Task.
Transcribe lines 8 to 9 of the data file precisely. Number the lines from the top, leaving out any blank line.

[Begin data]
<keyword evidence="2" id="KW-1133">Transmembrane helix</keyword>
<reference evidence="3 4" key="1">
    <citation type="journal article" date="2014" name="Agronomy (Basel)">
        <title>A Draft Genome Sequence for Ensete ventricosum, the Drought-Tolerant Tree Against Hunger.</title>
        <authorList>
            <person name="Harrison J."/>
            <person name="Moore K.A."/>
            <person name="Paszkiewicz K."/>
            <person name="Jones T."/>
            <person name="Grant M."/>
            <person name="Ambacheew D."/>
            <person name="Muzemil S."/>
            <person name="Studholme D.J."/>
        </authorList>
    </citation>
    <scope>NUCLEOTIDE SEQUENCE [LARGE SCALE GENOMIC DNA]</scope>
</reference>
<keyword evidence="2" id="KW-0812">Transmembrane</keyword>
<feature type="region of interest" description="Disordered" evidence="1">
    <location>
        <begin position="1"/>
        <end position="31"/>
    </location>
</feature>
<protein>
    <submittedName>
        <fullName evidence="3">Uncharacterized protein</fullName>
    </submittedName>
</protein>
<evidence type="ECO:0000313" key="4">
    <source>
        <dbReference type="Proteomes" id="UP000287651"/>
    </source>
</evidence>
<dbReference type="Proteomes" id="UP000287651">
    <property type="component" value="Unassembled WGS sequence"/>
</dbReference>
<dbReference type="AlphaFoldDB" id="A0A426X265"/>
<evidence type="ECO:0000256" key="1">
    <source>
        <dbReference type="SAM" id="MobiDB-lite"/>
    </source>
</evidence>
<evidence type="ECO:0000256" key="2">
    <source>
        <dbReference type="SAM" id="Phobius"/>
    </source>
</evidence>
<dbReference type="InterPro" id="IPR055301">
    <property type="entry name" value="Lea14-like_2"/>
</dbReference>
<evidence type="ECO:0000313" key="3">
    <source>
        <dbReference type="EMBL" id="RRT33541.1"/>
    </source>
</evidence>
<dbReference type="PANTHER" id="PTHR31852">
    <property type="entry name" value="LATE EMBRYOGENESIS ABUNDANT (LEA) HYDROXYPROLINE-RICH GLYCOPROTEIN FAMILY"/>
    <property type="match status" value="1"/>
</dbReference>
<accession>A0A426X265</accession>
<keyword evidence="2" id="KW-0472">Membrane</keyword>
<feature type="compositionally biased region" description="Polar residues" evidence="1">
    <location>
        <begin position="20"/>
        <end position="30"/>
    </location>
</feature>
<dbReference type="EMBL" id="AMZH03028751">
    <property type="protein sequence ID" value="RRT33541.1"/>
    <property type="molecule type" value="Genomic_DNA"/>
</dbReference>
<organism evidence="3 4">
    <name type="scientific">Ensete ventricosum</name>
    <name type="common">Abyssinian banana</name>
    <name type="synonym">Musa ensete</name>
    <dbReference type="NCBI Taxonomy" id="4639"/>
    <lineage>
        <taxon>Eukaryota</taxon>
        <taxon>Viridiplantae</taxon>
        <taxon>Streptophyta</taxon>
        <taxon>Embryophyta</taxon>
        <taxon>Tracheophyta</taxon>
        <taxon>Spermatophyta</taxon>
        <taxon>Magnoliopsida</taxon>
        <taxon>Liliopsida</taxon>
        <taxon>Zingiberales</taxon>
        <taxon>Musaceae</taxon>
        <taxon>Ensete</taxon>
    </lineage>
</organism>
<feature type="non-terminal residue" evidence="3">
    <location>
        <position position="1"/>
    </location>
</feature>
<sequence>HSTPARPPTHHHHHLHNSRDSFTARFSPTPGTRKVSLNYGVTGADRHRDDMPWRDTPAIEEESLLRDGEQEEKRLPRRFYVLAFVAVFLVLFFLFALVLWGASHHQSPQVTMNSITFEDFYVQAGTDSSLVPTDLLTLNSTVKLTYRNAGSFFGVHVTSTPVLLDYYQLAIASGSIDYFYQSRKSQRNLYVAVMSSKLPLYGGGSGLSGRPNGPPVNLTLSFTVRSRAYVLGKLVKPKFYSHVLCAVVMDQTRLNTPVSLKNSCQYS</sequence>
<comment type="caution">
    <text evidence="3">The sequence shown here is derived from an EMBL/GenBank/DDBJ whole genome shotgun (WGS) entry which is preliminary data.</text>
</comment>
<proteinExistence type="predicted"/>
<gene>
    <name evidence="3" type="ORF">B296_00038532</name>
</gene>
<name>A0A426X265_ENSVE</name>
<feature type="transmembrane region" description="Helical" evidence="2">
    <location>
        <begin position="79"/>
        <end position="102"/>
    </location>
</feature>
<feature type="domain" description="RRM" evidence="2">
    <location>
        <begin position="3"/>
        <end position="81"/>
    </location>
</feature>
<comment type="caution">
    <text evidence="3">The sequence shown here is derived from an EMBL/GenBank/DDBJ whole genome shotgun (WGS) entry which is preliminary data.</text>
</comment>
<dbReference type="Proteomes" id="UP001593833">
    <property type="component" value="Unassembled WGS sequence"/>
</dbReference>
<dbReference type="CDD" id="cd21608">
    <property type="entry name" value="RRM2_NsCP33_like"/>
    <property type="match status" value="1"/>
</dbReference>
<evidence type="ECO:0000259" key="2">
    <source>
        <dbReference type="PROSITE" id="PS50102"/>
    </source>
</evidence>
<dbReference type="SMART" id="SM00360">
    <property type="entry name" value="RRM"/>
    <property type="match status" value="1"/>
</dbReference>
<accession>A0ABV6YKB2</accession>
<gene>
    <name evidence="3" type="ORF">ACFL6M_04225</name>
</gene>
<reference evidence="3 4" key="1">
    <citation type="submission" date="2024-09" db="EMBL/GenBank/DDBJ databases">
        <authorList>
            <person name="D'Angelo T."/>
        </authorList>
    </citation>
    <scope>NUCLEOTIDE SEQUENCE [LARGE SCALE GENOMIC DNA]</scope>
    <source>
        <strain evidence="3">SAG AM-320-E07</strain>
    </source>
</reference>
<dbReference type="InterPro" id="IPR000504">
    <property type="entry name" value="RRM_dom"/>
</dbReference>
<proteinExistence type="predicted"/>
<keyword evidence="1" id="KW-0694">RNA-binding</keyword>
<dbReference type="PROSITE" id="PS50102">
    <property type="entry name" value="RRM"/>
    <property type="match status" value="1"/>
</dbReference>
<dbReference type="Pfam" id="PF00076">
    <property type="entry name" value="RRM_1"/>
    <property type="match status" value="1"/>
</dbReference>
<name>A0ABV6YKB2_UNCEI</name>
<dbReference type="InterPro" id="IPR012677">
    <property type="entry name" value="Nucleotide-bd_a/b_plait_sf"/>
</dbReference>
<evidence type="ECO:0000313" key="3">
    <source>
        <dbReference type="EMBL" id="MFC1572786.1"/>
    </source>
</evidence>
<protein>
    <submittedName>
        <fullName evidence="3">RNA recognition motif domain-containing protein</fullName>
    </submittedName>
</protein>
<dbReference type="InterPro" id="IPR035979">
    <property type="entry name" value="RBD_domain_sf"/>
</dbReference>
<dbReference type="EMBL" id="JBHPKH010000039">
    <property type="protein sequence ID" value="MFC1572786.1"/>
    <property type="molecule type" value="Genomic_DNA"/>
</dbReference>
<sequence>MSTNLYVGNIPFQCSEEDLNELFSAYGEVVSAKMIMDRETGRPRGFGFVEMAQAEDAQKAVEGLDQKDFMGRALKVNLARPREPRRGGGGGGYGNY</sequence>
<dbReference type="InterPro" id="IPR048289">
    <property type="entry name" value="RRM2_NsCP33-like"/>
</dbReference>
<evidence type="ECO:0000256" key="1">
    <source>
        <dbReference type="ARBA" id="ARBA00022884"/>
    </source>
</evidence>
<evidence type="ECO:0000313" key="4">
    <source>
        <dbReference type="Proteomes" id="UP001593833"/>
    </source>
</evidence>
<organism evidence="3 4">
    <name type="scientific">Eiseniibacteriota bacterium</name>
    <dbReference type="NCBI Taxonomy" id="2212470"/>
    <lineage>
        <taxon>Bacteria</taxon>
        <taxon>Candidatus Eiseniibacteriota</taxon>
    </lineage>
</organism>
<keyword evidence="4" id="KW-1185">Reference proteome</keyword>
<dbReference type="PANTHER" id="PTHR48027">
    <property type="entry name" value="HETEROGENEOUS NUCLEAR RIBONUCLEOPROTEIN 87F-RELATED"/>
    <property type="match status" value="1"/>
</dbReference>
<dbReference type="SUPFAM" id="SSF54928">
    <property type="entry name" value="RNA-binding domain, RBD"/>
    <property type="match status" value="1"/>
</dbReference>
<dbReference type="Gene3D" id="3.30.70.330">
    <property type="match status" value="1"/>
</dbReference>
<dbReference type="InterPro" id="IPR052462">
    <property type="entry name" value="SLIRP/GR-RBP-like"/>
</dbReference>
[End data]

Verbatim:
            <person name="Paszkiewicz K."/>
            <person name="Jones T."/>